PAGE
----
Dogs and cats really can be the best of friends! But sometimes when you bring a new cat into your home, even if your dogs already live peacefully with cats, the new cat is so exciting and… she runs when they play chase her, how fun! Well, fun from the dog’s point of view, but certainly not for the new scared cat. Why do cat-friendly dogs suddenly give chase to a new cat? There are many reasons, but more important than understanding the why, is understanding the how! How you can stop the chasing, and help the new cat adjust and fit happily into your home. Below are some tips I’ve used myself, as I have had three dogs that would, if given the chance, chase new cats. Cats that were shy or scared of them were especially appealing! I’ve had other adopters and fosters tell me these tips really helped too. These are not a substitute for working with a professional pet trainer or behaviorist, but safely try these tips – while you keep your dog leashed or crated, and are working with a trainer – to see if they can help you too.
I wrote the tips below for a shy tortie cat named “Twist.” She was adopted by a family with both big and small dogs. The dogs were living with other cats without a problem, but wanted to chase shy new cat Twist.
*** Note: These tips are for AFTER your dog(s) been properly introduced to the new cat. Read our 6 steps for cat to dog introduction here. Any dog, even if they are only “play” chasing, should be kept on leash or in a crate until they no longer chase. Even play chase can turn deadly in a second, and a terrified cat can blind a dog with one good swat.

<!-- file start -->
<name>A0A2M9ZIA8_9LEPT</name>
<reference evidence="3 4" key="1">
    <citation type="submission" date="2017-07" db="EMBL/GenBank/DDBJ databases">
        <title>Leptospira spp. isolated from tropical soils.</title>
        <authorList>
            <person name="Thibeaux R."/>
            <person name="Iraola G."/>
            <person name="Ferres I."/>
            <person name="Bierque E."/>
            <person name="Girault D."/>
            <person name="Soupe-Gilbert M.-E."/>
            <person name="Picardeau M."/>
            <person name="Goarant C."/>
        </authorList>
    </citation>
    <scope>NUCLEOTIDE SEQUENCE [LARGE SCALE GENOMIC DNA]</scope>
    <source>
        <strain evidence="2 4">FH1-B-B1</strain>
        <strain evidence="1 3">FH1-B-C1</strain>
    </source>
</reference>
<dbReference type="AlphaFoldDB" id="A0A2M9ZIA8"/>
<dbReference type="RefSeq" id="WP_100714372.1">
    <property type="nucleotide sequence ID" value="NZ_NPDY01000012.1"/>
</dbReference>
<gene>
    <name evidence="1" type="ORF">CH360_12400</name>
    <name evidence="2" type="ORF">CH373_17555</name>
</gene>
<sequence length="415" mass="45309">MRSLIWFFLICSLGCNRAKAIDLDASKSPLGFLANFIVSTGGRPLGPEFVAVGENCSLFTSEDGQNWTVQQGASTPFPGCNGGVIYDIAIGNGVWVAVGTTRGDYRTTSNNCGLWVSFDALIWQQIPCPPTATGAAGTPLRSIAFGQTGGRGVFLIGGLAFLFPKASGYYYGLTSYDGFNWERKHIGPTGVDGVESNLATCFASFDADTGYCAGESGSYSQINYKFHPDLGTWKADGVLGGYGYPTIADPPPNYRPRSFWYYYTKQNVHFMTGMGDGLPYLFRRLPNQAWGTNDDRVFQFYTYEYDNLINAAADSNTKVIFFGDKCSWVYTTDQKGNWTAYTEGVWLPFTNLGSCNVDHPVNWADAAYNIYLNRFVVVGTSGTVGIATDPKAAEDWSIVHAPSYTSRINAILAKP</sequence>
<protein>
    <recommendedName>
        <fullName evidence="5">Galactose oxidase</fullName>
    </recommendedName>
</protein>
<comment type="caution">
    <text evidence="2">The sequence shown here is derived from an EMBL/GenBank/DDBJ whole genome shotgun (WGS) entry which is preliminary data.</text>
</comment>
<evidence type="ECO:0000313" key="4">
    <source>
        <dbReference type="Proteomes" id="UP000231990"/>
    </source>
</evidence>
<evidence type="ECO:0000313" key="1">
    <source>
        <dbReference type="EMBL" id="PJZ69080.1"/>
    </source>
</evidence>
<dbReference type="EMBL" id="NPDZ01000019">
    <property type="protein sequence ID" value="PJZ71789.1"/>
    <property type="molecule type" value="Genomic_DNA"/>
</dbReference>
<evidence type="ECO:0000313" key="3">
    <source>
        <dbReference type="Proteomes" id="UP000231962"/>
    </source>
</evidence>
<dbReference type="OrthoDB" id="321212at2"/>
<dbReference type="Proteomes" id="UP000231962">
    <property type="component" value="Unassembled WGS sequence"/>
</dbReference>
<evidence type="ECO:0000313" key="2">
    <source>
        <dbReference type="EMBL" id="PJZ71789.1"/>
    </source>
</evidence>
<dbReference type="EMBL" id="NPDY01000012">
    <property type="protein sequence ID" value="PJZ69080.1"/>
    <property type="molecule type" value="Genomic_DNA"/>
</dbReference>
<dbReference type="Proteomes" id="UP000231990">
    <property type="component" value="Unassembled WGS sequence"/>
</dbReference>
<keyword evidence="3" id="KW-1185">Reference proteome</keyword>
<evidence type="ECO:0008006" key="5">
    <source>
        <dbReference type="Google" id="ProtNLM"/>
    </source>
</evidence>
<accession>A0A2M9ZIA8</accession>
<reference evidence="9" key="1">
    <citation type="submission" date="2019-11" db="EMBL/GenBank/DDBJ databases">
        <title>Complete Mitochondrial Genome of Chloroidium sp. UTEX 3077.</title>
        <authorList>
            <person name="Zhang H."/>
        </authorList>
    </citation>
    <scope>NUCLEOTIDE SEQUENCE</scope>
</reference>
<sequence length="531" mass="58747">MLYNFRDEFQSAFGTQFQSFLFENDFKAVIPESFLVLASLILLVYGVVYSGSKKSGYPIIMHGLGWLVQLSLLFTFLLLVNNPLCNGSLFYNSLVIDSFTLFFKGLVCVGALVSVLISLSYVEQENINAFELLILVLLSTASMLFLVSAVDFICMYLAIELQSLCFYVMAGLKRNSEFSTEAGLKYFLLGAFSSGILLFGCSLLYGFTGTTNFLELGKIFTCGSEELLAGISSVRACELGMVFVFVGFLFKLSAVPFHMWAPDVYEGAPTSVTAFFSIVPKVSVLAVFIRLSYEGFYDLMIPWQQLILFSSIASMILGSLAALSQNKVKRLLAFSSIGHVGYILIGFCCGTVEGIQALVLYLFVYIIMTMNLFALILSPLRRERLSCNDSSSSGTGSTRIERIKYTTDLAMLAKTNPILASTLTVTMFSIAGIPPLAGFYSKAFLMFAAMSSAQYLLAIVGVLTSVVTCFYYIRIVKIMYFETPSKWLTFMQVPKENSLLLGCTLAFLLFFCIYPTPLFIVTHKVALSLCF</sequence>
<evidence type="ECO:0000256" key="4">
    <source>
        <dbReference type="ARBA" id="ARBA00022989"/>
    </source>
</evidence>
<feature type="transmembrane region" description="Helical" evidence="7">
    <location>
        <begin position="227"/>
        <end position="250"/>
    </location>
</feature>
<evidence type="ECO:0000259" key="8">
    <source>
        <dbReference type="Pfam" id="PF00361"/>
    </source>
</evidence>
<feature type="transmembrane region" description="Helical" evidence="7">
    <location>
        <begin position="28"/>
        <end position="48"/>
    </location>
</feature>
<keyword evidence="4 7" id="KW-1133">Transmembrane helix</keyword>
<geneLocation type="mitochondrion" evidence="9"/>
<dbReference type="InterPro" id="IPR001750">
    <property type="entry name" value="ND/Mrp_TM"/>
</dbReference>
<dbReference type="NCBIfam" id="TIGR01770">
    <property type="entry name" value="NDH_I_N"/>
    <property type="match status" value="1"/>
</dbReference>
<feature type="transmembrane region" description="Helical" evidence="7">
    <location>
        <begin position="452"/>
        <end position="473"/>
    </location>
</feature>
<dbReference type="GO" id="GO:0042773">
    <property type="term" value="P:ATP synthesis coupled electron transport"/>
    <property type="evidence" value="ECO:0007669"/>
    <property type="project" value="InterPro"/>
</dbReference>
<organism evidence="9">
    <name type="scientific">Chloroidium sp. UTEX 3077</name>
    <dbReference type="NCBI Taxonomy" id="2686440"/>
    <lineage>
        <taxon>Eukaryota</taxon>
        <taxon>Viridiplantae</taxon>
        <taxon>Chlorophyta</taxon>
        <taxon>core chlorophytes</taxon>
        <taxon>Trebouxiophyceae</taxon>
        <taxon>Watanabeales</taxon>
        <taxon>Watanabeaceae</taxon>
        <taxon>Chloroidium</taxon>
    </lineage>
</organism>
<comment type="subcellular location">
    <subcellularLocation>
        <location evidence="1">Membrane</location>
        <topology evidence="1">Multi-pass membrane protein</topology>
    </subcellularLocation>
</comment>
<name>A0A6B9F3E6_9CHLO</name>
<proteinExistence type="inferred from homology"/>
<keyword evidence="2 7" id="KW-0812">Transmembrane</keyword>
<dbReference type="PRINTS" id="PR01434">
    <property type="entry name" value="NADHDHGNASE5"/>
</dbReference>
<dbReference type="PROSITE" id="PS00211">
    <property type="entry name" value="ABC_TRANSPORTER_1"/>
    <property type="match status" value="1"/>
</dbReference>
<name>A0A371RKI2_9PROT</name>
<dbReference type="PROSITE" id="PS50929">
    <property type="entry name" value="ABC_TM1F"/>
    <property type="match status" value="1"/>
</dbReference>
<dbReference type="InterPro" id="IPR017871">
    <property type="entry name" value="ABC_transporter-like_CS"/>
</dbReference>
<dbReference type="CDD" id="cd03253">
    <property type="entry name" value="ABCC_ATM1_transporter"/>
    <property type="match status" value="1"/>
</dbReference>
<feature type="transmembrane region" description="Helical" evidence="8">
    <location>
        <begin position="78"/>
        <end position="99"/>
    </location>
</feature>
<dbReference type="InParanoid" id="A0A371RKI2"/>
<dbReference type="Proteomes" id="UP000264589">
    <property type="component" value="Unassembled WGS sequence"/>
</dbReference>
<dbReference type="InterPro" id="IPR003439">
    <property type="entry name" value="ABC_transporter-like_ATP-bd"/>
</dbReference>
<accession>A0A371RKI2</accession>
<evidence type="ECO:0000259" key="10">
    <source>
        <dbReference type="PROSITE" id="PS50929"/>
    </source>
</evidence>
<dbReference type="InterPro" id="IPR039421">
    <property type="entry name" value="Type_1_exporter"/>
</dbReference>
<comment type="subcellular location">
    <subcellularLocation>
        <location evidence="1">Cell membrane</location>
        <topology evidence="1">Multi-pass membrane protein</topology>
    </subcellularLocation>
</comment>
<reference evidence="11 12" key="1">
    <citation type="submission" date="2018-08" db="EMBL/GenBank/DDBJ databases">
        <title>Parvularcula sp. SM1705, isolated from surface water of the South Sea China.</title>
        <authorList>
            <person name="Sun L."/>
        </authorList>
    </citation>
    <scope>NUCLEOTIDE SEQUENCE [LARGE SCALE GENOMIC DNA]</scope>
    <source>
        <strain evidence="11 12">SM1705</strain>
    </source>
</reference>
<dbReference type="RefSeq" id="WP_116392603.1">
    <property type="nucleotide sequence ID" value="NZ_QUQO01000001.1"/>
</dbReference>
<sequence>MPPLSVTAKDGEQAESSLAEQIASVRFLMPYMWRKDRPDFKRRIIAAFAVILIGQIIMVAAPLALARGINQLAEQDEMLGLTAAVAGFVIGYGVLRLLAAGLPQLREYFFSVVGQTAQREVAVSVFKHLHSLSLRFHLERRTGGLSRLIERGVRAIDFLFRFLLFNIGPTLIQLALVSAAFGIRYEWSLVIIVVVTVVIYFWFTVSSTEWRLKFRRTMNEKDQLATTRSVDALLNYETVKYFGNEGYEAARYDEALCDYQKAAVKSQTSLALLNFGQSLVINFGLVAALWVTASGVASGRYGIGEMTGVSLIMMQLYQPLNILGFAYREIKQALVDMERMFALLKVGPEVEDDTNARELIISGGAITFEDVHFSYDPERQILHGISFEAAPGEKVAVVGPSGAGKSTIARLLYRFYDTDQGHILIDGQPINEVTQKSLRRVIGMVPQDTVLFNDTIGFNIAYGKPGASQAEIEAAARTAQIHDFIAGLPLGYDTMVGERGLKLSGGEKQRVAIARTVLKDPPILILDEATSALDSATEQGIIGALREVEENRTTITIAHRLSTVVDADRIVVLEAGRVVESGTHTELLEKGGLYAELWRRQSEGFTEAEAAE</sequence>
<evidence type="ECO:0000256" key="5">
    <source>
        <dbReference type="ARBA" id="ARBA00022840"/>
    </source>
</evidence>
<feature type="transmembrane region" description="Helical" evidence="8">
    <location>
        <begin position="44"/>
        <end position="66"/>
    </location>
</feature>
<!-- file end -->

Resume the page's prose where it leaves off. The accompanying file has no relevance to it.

- Create a Safe Room or Safe Zone for Twist, where the dogs can’t go at all, but where she can get in/out of and see the dogs. Big enough for her food dishes, bed, and a litterbox, so she can eat, sleep and take care of business. Perhaps use a baby gate to make one room just for her, or use tall dog playpen gates in one room, with cat trees on both sides so she can get in and out but the dogs can’t.
- Set up “highways” – literally, high paths that only Twist can take so she feels safe moving around. Wall mounted shelves with non-slip mats attached securely or work great for this, and/or using existing furniture (shelving, desks, counters) with the paths marked and kept clear by the non-slip pads.
- A cat-only escape route in every room including hallways, so Twist can get into a safe space to escape if she’s frightened. The places and routes can be a tall cat tree, tall table or bookshelf with a chair next to it, or a closet door wedged open with doorstops on both sides of the door just wide enough for her to enter.
- If she’s most scared of the big dogs, pull furniture away from the walls so she can slip behind. She’ll know the big dogs can’t chase her there.
- Crate the dogs and feed her near by.
- When humans are in the same room supervising, tether (tying) the dogs to something immobile, like a heavy couch, and bring Twist into the room – either in a crate or by playing with her, to let her spend time in the same room with the dogs to get used to them.
- Water spray bottles in every room. Calmly give one or two sprays in dog’s direction as soon as they even think about chasing the cat. Only works if dog’s don’t like the spray.
- Time outs for dogs right after a chase. (Not an angry punishment, just a disappointed shunning.)
- Immediate verbal praise for dogs that ignore or sit and don’t move as cat passes, reinforce with treat reward. (Use verbal cue “leave it” and reward if they do.)
- Practice dog’s obedience commands (sit, stay, etc) with rewards in same area as cat.
- Avoid feeling or expressing anger when dogs are near cat. Anger is a high-energy emotion. If you yell or otherwise get angry, you are actually “joining in” and adding to the high-energy adrenaline of the chase.
- You can use a noise deterrent if that interrupts the dog’s chase intent. Such as a firm verbal “Leave it!” or shaking a can of pennies. Not as a punishment, just an an interruption.
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